Status and the Gender Stereotyped Personality Traits: Toward an Integration

Status and the Gender Stereotyped Personality Traits: Toward an Integration This paper integrates research findings on status and the gender stereotyped personality traits and examines the extent to which women’s lower status than men can account for two components of gender stereotyping in the United States: the belief that women and men have different personality traits and the differences in men’s and women’s perceptions of their own personality traits. In addition, it examines the extent to which status affects the evaluations associated with both genders’ self-perceived traits. Personality traits include the instrumental-assertive and expressive attributes that have been the focus of most theory and research, in addition to the instrumental-dominating, complaining, submissive, and bipolar attributes. Formulations involving the link with status are presented for each of these personality attributes. http://www.deepdyve.com/assets/images/DeepDyve-Logo-lg.png Sex Roles Springer Journals

Status and the Gender Stereotyped Personality Traits: Toward an Integration

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Publisher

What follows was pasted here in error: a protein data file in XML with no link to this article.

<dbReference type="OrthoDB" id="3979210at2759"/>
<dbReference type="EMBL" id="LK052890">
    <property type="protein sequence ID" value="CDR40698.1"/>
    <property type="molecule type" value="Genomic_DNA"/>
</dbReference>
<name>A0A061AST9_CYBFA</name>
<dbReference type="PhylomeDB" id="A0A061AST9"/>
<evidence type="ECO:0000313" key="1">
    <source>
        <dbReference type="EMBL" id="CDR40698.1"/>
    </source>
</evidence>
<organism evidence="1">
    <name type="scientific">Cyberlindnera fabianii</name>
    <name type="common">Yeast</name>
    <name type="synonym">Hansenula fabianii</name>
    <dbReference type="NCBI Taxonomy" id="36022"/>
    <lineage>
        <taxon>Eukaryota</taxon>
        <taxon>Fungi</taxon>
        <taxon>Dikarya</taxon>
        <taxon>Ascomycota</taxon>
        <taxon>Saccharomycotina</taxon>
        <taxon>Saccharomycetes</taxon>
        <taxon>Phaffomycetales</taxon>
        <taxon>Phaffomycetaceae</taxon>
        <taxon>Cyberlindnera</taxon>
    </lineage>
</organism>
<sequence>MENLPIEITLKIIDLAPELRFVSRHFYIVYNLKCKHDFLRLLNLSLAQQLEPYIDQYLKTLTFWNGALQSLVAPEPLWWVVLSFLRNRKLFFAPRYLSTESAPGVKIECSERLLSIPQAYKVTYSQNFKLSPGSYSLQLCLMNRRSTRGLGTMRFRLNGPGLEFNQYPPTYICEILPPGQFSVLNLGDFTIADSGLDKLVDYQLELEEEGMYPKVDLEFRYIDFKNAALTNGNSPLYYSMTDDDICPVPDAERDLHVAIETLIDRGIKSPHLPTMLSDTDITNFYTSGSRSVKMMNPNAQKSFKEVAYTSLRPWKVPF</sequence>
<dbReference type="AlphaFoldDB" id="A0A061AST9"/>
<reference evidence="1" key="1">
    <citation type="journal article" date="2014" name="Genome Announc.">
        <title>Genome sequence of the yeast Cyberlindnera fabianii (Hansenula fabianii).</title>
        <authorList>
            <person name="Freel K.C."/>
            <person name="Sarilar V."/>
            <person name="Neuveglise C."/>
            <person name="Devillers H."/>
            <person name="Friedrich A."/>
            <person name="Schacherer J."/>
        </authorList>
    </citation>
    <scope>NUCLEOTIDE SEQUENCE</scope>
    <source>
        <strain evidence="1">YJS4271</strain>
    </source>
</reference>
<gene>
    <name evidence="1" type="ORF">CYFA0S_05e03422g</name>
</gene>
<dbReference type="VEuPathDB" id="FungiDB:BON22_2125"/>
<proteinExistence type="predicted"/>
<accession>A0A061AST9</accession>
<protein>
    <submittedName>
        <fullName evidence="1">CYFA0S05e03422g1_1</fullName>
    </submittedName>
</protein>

Springer US
Copyright
Copyright © 2008 by Springer Science+Business Media, LLC
Subject
Psychology; Gender Studies; Sociology, general; Medicine/Public Health, general
ISSN
0360-0025
eISSN
1573-2762
D.O.I.
10.1007/s11199-008-9529-9
Publisher site
See Article on Publisher Site

Abstract

This paper integrates research findings on status and the gender stereotyped personality traits and examines the extent to which women’s lower status than men can account for two components of gender stereotyping in the United States: the belief that women and men have different personality traits and the differences in men’s and women’s perceptions of their own personality traits. In addition, it examines the extent to which status affects the evaluations associated with both genders’ self-perceived traits. Personality traits include the instrumental-assertive and expressive attributes that have been the focus of most theory and research, in addition to the instrumental-dominating, complaining, submissive, and bipolar attributes. Formulations involving the link with status are presented for each of these personality attributes.

Journal

Sex RolesSpringer Journals

Published: Sep 7, 2008

References

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